Tuesday, June 30, 2015

Expansion, Political Reform, and Turmoil

Following the War of 1812, there existed a superficial “Era of Good Feelings” in which partisan issues declined. The Election of 1816 brought in James Monroe, who made his major mark in foreign affairs. Much of the country’s energy was channeled into westward movement. Postwar prosperity ended abruptly in the Panic of 1819. Henry Clay and others touted an “American System” that was supposed to unite the country, but probably shortchanged the South.

A Transportation Revolution was under way, featuring a canal craze, the first railroads and steamboats. America also was experiencing the beginnings of its First Industrial Revolution.

The Election of 1824 was another disputed contest; the House of Representatives supported John Quincy Adams, which enraged Andrew Jackson's followers. The Election of 1828, sometimes referred to as the “Revolution of 1828," was Jackson's revenge, ushering in the age of the common man. Major issues included problems with the spoils system, the tariff, the nullification crisis, and the Second Bank of the United States.

Martin van Buren entered office after the Election of 1836; major occurrences included tensions with Britain, the Panic of 1837 and an ongoing dispute with John C. Calhoun.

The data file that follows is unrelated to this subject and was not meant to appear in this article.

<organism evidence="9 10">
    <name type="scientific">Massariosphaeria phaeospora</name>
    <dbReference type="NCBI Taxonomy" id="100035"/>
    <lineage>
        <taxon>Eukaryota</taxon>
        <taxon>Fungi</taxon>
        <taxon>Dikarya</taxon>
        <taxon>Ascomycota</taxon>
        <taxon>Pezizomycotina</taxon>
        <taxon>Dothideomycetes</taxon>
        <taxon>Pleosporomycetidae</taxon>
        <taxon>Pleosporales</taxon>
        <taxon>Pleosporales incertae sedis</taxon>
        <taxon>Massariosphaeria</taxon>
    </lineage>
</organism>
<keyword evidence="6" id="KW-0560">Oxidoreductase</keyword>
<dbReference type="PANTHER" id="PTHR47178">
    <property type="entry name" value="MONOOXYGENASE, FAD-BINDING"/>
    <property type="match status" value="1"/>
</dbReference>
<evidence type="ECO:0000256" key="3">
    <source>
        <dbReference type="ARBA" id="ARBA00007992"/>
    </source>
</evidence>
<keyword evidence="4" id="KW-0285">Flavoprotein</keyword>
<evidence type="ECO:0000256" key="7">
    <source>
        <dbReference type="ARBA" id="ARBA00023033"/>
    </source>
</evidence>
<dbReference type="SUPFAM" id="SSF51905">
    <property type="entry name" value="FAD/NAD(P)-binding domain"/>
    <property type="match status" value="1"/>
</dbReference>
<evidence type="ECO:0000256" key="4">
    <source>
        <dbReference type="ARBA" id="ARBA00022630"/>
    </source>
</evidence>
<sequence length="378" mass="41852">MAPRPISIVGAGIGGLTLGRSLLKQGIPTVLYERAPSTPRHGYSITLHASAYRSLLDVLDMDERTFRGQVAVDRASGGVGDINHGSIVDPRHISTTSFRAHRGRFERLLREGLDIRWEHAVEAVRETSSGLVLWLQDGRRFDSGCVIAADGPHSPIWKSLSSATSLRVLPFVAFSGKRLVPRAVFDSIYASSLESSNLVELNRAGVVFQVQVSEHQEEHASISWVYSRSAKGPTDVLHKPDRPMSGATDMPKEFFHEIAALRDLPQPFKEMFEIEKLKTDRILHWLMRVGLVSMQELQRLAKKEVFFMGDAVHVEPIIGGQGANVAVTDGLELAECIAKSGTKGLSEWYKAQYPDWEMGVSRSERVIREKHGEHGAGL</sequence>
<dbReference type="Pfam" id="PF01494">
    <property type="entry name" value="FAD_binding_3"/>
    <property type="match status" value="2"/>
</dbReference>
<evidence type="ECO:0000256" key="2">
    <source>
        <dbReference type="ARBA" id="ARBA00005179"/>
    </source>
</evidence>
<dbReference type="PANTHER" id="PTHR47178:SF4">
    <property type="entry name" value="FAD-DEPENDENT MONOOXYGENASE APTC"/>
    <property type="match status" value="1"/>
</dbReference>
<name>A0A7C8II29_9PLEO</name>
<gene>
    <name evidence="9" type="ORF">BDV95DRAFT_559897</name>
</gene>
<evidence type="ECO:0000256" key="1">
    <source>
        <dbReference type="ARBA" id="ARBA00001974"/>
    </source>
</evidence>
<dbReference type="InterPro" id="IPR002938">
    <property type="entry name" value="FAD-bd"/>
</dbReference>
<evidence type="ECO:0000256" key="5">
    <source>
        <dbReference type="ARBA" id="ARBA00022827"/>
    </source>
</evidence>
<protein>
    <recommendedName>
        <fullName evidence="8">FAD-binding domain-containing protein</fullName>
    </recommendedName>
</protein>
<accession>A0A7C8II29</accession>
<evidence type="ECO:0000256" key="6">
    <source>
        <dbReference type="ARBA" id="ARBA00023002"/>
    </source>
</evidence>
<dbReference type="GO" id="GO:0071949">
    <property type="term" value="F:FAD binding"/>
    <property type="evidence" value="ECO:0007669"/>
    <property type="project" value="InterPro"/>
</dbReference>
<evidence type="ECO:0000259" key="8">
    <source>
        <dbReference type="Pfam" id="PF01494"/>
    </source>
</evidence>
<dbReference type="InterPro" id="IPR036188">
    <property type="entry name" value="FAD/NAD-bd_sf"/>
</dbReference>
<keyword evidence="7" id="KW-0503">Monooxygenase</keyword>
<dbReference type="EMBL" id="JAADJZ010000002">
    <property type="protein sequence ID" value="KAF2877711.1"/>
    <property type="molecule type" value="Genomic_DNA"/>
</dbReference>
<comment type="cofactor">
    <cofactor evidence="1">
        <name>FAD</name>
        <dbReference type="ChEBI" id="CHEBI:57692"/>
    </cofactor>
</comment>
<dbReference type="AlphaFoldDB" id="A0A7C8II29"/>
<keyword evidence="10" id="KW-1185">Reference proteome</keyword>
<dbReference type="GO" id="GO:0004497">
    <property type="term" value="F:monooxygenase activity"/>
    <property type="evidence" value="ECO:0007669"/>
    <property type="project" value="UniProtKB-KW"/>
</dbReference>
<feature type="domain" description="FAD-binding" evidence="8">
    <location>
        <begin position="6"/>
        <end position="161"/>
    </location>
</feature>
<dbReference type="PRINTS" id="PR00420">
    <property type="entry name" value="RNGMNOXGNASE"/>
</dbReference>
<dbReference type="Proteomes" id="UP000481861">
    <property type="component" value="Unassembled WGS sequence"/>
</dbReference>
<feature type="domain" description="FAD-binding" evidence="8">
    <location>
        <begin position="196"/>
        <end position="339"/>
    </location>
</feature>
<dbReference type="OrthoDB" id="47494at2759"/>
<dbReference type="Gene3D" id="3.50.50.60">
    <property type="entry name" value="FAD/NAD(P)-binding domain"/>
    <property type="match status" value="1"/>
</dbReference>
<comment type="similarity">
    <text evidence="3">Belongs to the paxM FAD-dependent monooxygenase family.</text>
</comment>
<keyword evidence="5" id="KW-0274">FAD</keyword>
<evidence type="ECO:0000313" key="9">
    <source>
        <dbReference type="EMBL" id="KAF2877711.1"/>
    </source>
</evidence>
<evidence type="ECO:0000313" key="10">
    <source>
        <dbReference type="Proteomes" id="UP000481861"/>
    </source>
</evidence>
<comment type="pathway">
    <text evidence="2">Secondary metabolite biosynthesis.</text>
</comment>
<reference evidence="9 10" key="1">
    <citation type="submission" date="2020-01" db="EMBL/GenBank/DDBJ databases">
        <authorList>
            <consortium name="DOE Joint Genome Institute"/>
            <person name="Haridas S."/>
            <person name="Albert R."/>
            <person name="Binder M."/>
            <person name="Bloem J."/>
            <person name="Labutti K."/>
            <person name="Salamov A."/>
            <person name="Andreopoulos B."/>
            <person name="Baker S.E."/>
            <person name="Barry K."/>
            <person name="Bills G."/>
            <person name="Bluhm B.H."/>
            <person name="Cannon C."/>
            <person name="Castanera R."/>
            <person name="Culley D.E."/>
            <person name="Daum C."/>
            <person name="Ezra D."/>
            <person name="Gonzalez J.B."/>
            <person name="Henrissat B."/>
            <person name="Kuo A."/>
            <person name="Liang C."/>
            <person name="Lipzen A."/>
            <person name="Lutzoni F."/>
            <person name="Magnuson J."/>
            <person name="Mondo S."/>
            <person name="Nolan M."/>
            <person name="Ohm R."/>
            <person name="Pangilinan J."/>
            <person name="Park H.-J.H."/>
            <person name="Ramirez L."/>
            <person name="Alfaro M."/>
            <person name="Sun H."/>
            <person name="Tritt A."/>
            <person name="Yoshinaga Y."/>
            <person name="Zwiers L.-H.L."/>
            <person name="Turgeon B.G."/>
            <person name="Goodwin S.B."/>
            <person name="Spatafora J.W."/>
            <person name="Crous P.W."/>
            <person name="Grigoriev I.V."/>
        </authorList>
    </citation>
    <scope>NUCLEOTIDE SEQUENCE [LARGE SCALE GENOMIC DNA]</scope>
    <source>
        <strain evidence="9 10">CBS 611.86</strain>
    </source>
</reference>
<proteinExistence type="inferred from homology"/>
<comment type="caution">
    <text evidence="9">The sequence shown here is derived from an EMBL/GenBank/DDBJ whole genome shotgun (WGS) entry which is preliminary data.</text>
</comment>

The Election of 1840 ushered in the short term of William Henry Harrison and his successor John Tyler. The Webster-Ashburton Treaty (1843) was the leading accomplishment. The Manifest Destiny passions helped sweep James K. Polk into office, where he faced issues regarding Texas, the Oregon boundary, and the Mexican War (1846-48).

War hero Zachary Taylor emerged as the victor in the Election of 1848. His shortened term in office nevertheless yielded positive diplomatic results in the negotiation of the Clayton-Bulwer Treaty (1850) with Britain. Taylor did not support the Compromise of 1850, but his successor, Millard Fillmore, signed its provisions into law.

A spirit of reform was evident in America during the first half of the 19th century, touching such areas as religion in the second Great Awakening, women’s issues, educational reform, the temperance movement, utopianism, and abolitionism.

Monday, June 29, 2015

The Young Republic

Following independence, the American states began the process of drafting new state constitutions, many of which reflected increased democratic elements (women and slaves excepted).
The nation’s governing document was the Articles of Confederation whose weaknesses led to a “critical period” in the 1780s. Conservative elements in the country were especially disturbed by Shays' Rebellion in western Massachusetts.